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Every dairy producer knows that calcium deficiency during freshening can lead to Hypocalcaemia, which is better known as Milk Fever. 

Calving triggers the onset of milk production, which in turn drains the animal’s blood calcium levels faster than they can be replaced. This forces the animal to begin drawing calcium from its bones.  All of this results in the various ailments we associate with Milk Fever such as stiffening of joints, worsened muscle contractions, rumen motility, paralysis, and if left untreated, death. 

Milk Fever usually occurs within 72 hours of calving, and it is estimated that clinical cases affect 3-8% of all dairy cows, with some herds experiencing instances as high as 25-30% with older cattle and Jerseys being the most prone animals. Also, cow that have experienced Milk Fever during past lactations are more susceptible to it should be watched closely.

Cost of Milk Fever
One case of Milk Fever costs on average over $345 in treatmentt, loss milk production, and potential culling.  Once weakened by the fever, other ailments (retained placentas, metritis, mastitis, loss of appetite, displaced abomasums, and ketosis) often occur, effectively increasing the odds of losing the animal or the cost of recovery.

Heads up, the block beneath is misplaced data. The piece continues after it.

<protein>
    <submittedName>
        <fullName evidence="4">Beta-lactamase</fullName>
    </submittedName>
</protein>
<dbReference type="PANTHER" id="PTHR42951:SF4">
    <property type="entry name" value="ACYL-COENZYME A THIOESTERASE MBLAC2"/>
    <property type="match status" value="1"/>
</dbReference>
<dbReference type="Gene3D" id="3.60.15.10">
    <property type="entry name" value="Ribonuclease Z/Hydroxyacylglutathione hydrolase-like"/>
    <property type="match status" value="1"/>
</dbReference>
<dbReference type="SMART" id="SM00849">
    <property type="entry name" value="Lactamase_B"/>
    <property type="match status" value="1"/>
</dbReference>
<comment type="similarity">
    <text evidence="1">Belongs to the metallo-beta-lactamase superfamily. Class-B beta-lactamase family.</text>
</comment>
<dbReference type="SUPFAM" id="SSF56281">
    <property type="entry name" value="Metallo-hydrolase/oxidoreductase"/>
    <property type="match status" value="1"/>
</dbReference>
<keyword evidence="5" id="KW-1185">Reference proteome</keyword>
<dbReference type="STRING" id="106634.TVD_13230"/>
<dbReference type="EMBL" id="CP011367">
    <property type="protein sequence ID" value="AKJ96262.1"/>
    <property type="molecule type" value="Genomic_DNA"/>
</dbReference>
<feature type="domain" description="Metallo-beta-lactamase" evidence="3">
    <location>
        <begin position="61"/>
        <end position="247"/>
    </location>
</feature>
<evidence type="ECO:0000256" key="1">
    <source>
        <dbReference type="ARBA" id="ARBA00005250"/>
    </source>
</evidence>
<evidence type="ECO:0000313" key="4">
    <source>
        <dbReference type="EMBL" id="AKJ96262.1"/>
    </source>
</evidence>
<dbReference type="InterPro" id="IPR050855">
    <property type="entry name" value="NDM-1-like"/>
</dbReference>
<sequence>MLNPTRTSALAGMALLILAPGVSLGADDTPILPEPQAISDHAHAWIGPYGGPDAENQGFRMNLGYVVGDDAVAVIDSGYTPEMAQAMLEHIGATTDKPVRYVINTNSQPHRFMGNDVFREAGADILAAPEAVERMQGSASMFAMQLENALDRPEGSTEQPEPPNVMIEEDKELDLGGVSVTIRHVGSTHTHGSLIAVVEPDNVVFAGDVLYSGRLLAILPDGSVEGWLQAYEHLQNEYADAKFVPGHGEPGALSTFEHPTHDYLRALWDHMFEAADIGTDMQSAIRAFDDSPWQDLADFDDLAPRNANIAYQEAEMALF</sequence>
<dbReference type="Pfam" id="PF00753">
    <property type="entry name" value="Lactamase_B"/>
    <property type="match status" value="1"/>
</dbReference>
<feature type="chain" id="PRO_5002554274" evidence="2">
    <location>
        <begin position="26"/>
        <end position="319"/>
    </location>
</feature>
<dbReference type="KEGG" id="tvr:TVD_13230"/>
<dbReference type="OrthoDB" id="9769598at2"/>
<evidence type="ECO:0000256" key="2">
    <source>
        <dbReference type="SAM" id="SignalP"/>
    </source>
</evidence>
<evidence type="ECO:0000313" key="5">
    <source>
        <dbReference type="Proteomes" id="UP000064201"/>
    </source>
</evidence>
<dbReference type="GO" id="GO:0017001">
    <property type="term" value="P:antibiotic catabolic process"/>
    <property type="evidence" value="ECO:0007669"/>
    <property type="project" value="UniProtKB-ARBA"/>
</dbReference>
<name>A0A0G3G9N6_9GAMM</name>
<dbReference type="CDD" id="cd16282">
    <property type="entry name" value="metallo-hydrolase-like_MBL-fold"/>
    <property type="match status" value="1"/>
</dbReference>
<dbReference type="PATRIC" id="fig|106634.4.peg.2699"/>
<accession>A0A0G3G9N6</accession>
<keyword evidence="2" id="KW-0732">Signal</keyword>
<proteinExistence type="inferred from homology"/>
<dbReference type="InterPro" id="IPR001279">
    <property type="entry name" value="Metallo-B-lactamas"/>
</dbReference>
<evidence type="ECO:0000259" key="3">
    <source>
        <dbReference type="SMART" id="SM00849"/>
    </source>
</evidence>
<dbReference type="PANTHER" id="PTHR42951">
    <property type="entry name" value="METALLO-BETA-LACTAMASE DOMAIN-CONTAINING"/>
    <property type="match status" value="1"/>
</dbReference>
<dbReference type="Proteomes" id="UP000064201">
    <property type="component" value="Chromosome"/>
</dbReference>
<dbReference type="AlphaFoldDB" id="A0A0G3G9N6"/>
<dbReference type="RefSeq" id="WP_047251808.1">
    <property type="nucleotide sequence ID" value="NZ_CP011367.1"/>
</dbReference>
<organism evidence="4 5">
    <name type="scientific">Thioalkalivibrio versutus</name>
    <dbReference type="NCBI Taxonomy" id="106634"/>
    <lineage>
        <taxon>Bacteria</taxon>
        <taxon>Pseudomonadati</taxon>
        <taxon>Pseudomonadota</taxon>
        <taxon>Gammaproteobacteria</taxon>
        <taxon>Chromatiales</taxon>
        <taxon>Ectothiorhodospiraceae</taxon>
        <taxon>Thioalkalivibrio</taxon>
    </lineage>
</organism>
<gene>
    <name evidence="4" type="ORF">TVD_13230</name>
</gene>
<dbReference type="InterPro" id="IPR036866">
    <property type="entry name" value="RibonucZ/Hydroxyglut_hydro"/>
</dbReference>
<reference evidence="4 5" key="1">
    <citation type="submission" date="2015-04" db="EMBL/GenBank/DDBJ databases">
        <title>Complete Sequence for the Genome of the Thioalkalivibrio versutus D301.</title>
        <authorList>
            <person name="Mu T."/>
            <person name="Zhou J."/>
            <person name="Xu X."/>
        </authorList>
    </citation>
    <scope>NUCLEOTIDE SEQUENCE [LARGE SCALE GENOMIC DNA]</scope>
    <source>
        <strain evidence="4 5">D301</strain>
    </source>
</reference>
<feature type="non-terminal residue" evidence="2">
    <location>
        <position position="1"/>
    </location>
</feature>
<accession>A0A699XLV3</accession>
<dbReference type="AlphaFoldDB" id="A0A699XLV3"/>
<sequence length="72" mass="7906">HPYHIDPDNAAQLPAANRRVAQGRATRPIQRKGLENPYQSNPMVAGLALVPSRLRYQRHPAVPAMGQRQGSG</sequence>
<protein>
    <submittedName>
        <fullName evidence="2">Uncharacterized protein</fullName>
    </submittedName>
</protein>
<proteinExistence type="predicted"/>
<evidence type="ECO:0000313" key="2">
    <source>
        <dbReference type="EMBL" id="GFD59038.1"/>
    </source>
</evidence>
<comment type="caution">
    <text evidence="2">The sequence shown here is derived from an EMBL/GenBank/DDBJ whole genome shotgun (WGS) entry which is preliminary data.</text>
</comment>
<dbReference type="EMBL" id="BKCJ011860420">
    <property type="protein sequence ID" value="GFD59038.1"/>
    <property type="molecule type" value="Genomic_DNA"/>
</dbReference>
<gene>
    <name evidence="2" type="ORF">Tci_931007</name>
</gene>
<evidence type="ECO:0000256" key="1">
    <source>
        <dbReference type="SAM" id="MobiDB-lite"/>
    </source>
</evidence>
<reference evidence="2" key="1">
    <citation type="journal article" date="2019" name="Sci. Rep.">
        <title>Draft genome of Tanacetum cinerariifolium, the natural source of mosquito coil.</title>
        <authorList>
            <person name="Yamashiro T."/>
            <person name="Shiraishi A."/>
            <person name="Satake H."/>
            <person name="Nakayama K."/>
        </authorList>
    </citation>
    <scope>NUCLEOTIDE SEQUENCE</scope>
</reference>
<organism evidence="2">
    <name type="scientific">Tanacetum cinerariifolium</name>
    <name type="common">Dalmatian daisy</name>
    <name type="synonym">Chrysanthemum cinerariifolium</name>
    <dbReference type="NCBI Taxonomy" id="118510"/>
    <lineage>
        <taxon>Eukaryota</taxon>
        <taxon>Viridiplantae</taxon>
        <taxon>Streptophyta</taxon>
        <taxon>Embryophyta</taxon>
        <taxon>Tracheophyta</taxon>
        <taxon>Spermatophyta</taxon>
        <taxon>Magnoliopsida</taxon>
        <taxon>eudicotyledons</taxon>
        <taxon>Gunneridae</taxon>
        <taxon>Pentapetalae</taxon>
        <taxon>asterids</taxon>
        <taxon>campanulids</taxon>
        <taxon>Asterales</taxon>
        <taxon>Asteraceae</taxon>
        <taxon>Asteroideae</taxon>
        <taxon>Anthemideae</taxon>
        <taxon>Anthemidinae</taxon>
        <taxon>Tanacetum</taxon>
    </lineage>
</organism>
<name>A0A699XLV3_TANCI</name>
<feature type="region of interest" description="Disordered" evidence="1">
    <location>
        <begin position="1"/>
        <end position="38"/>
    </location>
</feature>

Subclinical Milk Fever
Milk Fever is generally a rare occurrence, which is terrific, but precautions must still be considered since subclinical cases are extremely common and seldom diagnosed.  Subclinical Milk Fever affect the animal the same as clinical cases do, but to a lesser extent.  These ‘lesser’ cases can still cost producers hundreds of dollars as they may result in lost production, lower conception rates, and increased chances of mastitis. It is essential to prevent milk fever, clinical or not, whenever possible.

Milk Fever Prevention and Management